The ice shanty, which in its purest form consists of a ramshackle wood or corrugated metal box, is an austere typology meant to shelter wintertime fishers on Vermont's many frozen lakes. The huts typically provide four walls, a roof, and little else to protect occupants against onslaughts of wind and snow, to say nothing of sub-freezing temperatures, while they drill holes and drop lines through layers of thick ice.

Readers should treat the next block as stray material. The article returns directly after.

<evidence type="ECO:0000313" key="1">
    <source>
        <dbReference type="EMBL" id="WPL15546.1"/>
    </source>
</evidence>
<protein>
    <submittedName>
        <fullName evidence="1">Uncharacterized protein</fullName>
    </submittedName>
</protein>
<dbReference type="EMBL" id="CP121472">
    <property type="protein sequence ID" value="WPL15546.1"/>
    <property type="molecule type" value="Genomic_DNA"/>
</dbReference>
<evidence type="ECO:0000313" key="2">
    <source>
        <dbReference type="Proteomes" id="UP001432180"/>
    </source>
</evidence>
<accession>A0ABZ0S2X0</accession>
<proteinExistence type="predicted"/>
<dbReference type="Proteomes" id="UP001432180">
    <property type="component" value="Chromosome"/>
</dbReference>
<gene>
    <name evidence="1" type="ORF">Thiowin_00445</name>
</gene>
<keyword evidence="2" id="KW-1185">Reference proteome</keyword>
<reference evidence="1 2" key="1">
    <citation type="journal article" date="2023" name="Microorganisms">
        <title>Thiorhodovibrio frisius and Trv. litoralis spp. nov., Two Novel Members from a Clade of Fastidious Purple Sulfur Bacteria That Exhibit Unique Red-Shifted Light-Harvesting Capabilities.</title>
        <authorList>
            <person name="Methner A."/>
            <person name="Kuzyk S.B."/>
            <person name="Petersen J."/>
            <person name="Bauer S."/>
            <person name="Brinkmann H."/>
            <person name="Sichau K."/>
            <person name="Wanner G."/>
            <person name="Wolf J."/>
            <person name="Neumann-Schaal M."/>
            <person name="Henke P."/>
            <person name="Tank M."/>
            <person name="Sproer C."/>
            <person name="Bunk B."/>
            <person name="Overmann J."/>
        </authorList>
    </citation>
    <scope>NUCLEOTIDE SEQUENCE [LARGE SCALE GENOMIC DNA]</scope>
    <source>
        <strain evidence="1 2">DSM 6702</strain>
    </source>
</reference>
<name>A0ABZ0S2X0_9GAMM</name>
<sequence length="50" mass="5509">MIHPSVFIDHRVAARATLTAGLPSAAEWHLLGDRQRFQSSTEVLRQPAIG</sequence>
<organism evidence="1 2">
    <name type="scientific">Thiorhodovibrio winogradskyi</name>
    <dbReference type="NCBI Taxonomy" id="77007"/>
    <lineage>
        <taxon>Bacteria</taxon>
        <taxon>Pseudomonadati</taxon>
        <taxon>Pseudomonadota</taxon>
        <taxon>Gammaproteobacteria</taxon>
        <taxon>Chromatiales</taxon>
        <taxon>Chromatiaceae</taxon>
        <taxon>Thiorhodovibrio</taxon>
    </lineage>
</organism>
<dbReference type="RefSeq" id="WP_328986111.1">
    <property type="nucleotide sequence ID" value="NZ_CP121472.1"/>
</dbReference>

This winter, the Shelburne Museum in Vermont called it time for an update to the age-old design. Their ARCTICtecture project, held in association with a current exhibition called 32 DEGREES: The Art of Winter, invited five local firms to each rethink the shanties that dot Lake Champlain. What they came up with is a wintry mix of sculptural, eccentric, and functional upgrades. Preview their ice-ready adaptations here, or visit them in-person on the lawn at the Shelburne Museum from now until April 11.
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